Monday, August 24, 2009

Environmentally Friendly Cat Litter

In the spirit of "spend less, more responsibly" we have gone from spending $26.00 a month to $4.00 a month on cat litter, and we can compost most of it because we run a "hot" bin.

Salvador, the humongous Maine Coon who considers us the hired help, is an asthmatic. Clay litter makes him wheeze and we figured it's probably not good for any cat. He is a vigorous scratcher in his box so he created a lot of clay dust which was getting into his lungs. It was tough even changing it. Clouds of dust!

So we switched to a product called "Yesterday's News" which is made of recycled newspapers which are pulped and extruded into little noodles of paper. He liked the change, there was minimal dust, but the stink of wet newspaper reminded me of the days when we owned a kennel and raised bloodhounds. Layers of papers for whelping boxes, and for house training pups. I had enough of the smell of pee-soaked newspaper to last me a lifetime! And while Yesterday's News was cheaper than regular litter to start with, it's price crept up gradually until it was $13.00 a sack, and he went through two sacks a month.

Time to look for another option. And there's a litter called "Feline Pine", which is basically sawdust which has been wet and then extruded, just like the paper stuff. Nice but after a few bags at $19.00 a bag it was a bit expensive. Sal is a diabetic and requires an extremely high quality food, so it already costs a whopping $100.00 a month to feed him. I know, disgraceful, in this day and age to spend that kind of money on a four-legger which produces nothing but kisses, but we signed on for the duration when we adopted him, come hell or high water, and we will care for him as best as we can until he flies off to Kitty Reincarnation Land to be recycled into kitten.

Anyway, we were at the builder's supply and by the checkout were pallets of 40 lb (18 kilo) bags of wooden stove pellets. Produced by a local pellet mill from waste wood. Nothing but sawdust and water added for extrusion purposes. No glues, binders, scents, colours, dust. Cost $4.00 a bag. $4.00 for 40 pounds.

We stocked up, as stove pellets are available only from October to March. We open a bag and pour its contents into a large plastic storage container with a tight lid. We then use a 500 ml cottage cheese container as a scoop when we change the box. Five scoops is the magic number.

A 40 lb bag lasts about six weeks, and when we empty the box (every third or fourth day depending on "conditions") we add the damp sawdust to the compost pile (poo nuggets are removed daily). The sawdust is a great foil for the huge amounts of grass clippings which come off the park lawns. The cat is on no meds at all, and is free of parasites and disease, other than diabetes controlled entirely by diet.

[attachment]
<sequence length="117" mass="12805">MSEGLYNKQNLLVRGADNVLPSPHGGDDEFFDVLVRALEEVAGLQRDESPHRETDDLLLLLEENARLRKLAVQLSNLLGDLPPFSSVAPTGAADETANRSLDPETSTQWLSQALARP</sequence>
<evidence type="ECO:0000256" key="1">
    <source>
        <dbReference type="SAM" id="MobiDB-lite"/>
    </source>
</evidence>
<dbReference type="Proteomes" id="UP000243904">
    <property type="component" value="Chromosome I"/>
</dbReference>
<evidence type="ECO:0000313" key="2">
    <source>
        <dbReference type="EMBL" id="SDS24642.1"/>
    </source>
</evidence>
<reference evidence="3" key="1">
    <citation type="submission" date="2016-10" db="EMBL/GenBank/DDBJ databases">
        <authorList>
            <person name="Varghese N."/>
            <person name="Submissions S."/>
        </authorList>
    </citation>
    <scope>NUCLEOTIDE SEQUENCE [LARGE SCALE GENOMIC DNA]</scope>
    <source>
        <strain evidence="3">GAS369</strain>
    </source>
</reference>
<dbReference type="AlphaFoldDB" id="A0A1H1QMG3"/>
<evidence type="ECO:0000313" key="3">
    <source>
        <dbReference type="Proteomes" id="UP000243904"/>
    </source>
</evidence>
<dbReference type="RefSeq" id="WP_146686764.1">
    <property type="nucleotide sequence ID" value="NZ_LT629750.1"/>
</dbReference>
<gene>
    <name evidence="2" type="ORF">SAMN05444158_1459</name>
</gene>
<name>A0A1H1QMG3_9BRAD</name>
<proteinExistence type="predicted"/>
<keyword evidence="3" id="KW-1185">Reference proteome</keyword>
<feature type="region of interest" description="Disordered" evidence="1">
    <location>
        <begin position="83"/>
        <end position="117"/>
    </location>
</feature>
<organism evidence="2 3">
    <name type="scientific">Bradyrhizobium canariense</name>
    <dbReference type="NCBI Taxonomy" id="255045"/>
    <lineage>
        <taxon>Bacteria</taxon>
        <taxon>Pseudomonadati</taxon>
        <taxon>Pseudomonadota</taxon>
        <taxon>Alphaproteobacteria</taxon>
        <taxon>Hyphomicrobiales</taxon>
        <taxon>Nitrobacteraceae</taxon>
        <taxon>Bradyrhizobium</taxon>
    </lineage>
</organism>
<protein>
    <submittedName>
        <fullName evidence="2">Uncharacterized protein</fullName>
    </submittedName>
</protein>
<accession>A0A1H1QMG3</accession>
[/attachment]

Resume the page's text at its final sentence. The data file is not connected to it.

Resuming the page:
The combo of grass clippings, sawdust and kitchen scraps keeps the bin steaming hot. Too hot to put your hand into. Campers often add their kitchen scraps to the bin, and within a week all scraps become unrecognizable.

So this has become a win-win situation. The pellets are transported less than 10 miles to the store, they use a resource which would otherwise be wasted, the kitty is happy and wheeze-free, the box smells like a pine forest, the compost will feed the lawns and flowers next year and we save about $22.00 a month on litter.

5 comments:

newwaytowrite said...

We have a friend who suggest the same as this is what she used for her since departed cat.

We never did try it because at the time it was out of season so to speak.

Never thought of it again. Thanks for the reminder.

Robj98168 said...

Cool Idea- much cheaper than the feline pine I currently use for Sammy cat!

hennalion said...

woohoo for sustainable cat poop cleaning! i saw your comment on fake plastic fish and came to visit your blog. you sound awesome!

thanks for blogging :)

Melinda said...

Fascinating! Thanks for letting me know - I'll look around and see if I can find it here.

Anonymous said...

I just found the Litter Kwitter - trains your cat to use a human toilet! bizarre and hilarious, but its true and it works..

theres an explanatory video on this page.. shows it and everything.. http://www.litterkwitter.com/en/what_is.html

anyway, I was thinking, wouldn't be great sustainability wise with a flushing toilet, but would be great with a composting toilet. There are some pretty simple indoor setups, you just have to take the non-smelly bucket out every few days.. pretty sure cat faeces compost would be ok for fruit trees if you leave it long enough..